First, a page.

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Settlement Agreements
Employees

Settlement Agreements – Employee Information

Settlements Agreements came into being by legislation in July 2014 and they replaced a similar Agreement that was known as a Compromise Agreement.

What is the Settlement Agreement?

A Settlement Agreement is a document that is normally drafted by an employer. It sets out the terms upon which an employer and employee have agreed by mutual consent to bring about the end of the working relationship

The rationale behind Settlement Agreements is that when an employee’s working relationship with his or her employer comes to an end, they may have employment claims. By signing the Agreement, the employee will be wavering their rights to pursue any claims they may have. Alternatively, Settlement Agreements might be offered in a situation where an enhanced redundancy or remuneration package is offered. 

An employee can be put under improper pressure to accept a Settlement Agreement, and this is where we can help. In order to be legally binding, an employee must obtain independent legal advice about the terms and implications of acceptance of the Agreement. 

Our Specialist Employment team can give employees advice on whether the Agreement is appropriate for them to sign. In doing so, we will advise whether in our view the terms can be improved upon, both in relation to financial settlement, and other terms which may be incorporated, such as a pre agreed reference, so moving forward you have comfort that only the agreed reference will be provided to a prospective employer.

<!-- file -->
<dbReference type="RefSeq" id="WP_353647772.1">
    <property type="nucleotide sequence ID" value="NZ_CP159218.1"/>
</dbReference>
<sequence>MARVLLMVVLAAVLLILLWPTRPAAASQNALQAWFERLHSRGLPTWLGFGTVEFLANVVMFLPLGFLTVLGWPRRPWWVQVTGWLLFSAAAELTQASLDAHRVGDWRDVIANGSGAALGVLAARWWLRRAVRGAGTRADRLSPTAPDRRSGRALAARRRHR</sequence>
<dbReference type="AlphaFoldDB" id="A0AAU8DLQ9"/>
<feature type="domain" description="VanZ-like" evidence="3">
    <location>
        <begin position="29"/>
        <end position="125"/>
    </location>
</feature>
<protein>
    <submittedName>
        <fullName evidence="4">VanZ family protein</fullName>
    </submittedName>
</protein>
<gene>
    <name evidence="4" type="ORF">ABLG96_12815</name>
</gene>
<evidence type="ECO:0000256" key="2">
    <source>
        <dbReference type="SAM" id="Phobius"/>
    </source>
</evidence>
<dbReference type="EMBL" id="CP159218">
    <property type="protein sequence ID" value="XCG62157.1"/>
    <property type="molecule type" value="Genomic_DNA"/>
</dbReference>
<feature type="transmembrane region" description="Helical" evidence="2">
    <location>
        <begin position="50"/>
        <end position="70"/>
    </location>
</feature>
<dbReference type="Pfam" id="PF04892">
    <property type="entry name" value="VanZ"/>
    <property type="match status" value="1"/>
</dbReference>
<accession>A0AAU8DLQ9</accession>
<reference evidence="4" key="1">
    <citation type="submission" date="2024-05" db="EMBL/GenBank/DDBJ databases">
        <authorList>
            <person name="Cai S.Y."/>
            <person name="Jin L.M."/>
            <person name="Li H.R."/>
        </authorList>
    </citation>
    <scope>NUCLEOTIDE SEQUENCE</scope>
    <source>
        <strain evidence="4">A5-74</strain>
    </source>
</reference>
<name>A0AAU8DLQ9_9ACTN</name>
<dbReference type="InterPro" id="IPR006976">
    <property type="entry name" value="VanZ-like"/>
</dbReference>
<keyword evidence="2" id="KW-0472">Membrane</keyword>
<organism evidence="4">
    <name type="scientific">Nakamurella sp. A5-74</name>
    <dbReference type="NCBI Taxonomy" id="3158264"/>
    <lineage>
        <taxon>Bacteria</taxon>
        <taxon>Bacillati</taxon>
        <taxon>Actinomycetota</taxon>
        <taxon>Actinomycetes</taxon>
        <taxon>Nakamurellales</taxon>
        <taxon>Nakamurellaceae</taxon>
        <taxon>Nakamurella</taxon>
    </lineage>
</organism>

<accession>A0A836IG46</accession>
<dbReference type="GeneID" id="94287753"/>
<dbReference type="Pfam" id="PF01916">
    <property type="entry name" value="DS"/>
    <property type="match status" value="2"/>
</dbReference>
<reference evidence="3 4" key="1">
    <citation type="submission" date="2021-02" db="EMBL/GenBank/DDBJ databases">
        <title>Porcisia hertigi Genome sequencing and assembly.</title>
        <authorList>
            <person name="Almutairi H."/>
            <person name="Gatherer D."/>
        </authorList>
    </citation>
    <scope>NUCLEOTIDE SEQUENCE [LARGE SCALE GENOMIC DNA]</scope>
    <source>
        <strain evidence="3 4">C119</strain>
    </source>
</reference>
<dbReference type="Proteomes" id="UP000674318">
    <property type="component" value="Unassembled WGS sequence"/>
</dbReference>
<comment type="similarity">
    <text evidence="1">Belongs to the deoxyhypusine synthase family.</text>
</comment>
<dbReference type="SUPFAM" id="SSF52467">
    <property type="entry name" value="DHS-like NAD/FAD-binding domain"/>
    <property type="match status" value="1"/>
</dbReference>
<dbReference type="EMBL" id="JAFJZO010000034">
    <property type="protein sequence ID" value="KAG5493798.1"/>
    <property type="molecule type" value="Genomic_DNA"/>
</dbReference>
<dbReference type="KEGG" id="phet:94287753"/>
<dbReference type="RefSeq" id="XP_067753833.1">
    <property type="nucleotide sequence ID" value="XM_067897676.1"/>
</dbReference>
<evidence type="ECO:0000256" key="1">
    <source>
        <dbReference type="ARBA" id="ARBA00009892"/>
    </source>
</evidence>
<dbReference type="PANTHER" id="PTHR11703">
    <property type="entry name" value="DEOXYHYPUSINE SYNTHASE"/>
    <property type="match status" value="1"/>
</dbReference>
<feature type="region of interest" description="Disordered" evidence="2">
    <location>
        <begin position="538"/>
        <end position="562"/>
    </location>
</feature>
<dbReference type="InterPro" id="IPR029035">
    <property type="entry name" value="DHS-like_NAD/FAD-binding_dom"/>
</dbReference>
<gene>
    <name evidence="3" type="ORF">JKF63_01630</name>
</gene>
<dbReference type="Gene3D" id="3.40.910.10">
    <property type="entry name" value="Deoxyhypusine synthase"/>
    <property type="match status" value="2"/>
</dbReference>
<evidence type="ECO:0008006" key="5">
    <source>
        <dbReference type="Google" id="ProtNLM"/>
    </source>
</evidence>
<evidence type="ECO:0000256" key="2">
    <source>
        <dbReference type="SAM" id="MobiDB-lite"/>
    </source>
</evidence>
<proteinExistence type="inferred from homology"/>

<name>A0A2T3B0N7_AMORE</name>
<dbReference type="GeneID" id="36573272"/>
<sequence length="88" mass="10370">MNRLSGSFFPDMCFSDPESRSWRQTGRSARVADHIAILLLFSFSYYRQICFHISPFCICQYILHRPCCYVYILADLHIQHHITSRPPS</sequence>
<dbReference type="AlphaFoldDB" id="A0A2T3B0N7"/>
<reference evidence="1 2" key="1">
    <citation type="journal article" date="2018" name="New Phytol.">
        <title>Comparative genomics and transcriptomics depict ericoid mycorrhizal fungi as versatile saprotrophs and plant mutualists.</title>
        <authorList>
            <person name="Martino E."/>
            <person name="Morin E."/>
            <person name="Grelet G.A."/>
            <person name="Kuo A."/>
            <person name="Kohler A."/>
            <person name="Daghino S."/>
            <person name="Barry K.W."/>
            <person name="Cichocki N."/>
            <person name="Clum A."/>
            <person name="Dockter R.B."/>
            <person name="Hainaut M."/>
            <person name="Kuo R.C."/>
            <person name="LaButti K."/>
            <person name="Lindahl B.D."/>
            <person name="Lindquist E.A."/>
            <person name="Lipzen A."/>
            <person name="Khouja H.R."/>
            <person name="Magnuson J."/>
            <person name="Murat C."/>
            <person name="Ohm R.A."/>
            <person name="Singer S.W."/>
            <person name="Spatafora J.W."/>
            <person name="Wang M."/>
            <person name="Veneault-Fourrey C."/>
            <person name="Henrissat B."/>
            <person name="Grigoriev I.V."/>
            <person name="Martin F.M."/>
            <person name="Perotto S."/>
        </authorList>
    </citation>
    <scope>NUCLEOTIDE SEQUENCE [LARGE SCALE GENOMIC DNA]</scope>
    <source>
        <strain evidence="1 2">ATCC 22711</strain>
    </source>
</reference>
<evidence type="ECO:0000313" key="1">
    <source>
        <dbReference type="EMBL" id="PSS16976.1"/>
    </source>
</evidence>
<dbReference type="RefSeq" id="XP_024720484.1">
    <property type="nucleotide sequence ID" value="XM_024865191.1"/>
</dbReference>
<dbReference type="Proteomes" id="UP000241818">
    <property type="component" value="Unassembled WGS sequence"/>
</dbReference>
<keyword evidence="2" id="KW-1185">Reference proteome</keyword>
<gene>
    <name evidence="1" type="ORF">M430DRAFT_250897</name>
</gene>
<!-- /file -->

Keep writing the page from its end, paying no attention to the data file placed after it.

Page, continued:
If you have never received a Settlement Agreement before, the size of the document can be a bit overwhelming. The document will confirm details such as the termination date, the payments that are to be made for any outstanding holiday pay, notice monies, outstanding bonus monies, redundancy payment if appropriate and what other payments are to be made to the employee as compensation for loss of employment. It should also set out the tax treatment of different payments. 

Other terms which are regularly incorporated into such Agreements include confidentiality provision, and that the parties should not make any disparaging or derogatory comments about the other. Obligations regarding return of property as well as post-employment covenants can also feature.   

The employer will normally contribute towards the cost of the employee having independent legal advice, and sometimes it may be necessary to seek the employers agreement to increase this contribution; albeit the employer does not have to consent to this. 

If you have received a Settlement Agreement, get in touch with a member of our specialist employment team who will be able to advise you not only on the terms, but whether the settlement proposal is fair, or could be improved upon.

Key Points

For further information, or a free no obligation chat, contact:

Nigel Tillott

Angela West

Gareth Price